Nevertheless some laws and acts have been passed through parliament. These include the ‘Children’s Act’ of 2002, which protects those aged 18 and under from sexual exploitation, prostitution and pornography. There is also the Criminal Law (Amendment) Act of 2003, which penalises rape and attempted rape with life imprisonment, and states that ignorance of the age of the female victim is irrelevant in establishing culpability.
Furthermore, the Penal Code includes offences such as child abuse, sexual exploitation and child prostitution, with sentences for those convicted rising to life imprisonment.
In 2006, the Kenyan Tourism Ministry, along with the Kenyan Association of Hotel Keepers and Caterers (KAHC) and RESPECT, introduced the ‘International Code of Conduct for the Protection of Children from Sexual Exploitation in Travel and Tourism’ (‘The Code’ – www.thecode.org).
The Code is an ECPAT project, funded by UNICEF, and supported by the World Tourism Organisation. Those who sign up to the Code in the tourism sector commit themselves to “establish ethical policy regarding the sexual exploitation of children, introduce a clause in contracts with suppliers stating a common repudiation of commercial sexual exploitation of children, and provide information to travellers by means of catalogues and brochures”.
According to Winkler, “the Code is a preventative measure for the tourism sector to become more proactive in prevention, rather than struggling with the negative impacts on the destination due to increased sex tourism.”
The Code is proving a success and has been backed by 20 Kenyan Tourism districts, the Ministry of Tourism and Wildlife, and the Ministry of Home Affairs/Department of Child Services.
Yet despite this progress Akinyi feels that there is a lot more the government could do.
“The government has signed the Code, but so what? They have to put pressure on the hotels and tourism organisations that have not signed, monitor the hotels that have; and law enforcement has to be committed to enforcing the laws,” she said.
She added that more needs to be done to spread awareness of the Code and the sexual offences act, which stated that a person can be prosecuted for a crime that is viewed as an offence in two countries. The Act means that the sexual offender can be prosecuted in Kenya and in his home country.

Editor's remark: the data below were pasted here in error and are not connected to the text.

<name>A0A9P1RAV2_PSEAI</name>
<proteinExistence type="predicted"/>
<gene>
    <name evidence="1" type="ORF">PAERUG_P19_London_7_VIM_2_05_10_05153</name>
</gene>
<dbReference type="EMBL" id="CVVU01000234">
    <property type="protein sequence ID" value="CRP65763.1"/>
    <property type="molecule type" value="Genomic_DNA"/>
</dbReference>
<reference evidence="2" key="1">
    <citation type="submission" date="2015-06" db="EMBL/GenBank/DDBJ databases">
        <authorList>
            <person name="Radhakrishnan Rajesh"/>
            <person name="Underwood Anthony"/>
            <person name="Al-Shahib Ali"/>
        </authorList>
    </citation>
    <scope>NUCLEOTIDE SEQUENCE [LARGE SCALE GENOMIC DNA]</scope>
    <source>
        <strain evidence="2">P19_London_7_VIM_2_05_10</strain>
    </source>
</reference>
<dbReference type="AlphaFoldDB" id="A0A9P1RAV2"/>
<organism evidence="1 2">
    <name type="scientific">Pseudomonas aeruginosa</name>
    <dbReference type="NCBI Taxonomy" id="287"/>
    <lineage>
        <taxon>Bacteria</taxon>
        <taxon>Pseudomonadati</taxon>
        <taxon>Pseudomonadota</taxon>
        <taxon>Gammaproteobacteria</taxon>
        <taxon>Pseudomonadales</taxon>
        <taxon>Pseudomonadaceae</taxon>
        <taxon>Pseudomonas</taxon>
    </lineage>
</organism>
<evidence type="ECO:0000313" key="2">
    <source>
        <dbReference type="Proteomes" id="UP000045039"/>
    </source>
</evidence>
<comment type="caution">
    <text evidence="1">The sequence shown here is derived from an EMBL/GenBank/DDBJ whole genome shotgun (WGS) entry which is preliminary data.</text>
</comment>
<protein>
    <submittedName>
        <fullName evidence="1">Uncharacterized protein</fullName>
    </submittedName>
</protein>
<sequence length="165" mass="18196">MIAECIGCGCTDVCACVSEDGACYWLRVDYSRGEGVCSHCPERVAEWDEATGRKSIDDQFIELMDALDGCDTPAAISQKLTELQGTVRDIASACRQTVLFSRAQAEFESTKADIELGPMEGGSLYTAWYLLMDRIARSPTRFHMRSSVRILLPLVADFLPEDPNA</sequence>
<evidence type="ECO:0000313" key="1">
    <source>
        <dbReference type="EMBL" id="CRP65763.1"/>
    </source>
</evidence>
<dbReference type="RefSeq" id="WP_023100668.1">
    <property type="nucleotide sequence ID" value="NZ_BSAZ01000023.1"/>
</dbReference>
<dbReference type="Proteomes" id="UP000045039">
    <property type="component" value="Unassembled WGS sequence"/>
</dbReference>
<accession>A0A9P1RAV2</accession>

“We need make sure that everyone has information about the Sexual Offences Act and the Code of conduct, so that people can be monitoring and reporting, but they are not aware. So we need to raise awareness,” she said.
The girls themselves do hope one day to move out of the bangaisha business. However, the competitive nature of the work means that most of the money the girls earn goes on attracting clients.
“I would like to have a salon because I am good with hair. The problem is the money you earn, you end up spending to buy clothes to look good, and on doing your hair. It’s very competitive, so it’s hard to save enough money to get on with the future,” said Tia.
Organisations like SOLWODI, which since 1997 and despite limited funding, have managed to rescue more than 5,000 young women from the commercial sex business.
Nevertheless, without further implementation of programmes like the Code, and with the ever-present pressures of poverty, unemployment and AIDS, coupled with the relatively high earnings to be made in commercial sex work, the road to the abolition of youth commercial sex workers on the Kenyan coast appears to be a very long one.
[This article is part of a special IRIN series that looks at how conflict, poverty and social alienation are affecting the lives of children and teenagers. Read more: Youth in crisis: coming of age in the 21st century]
This article was produced by IRIN News while it was part of the United Nations Office for the Coordination of Humanitarian Affairs. Please send queries on copyright or liability to the UN. For more information: https://shop.un.org/rights-permissions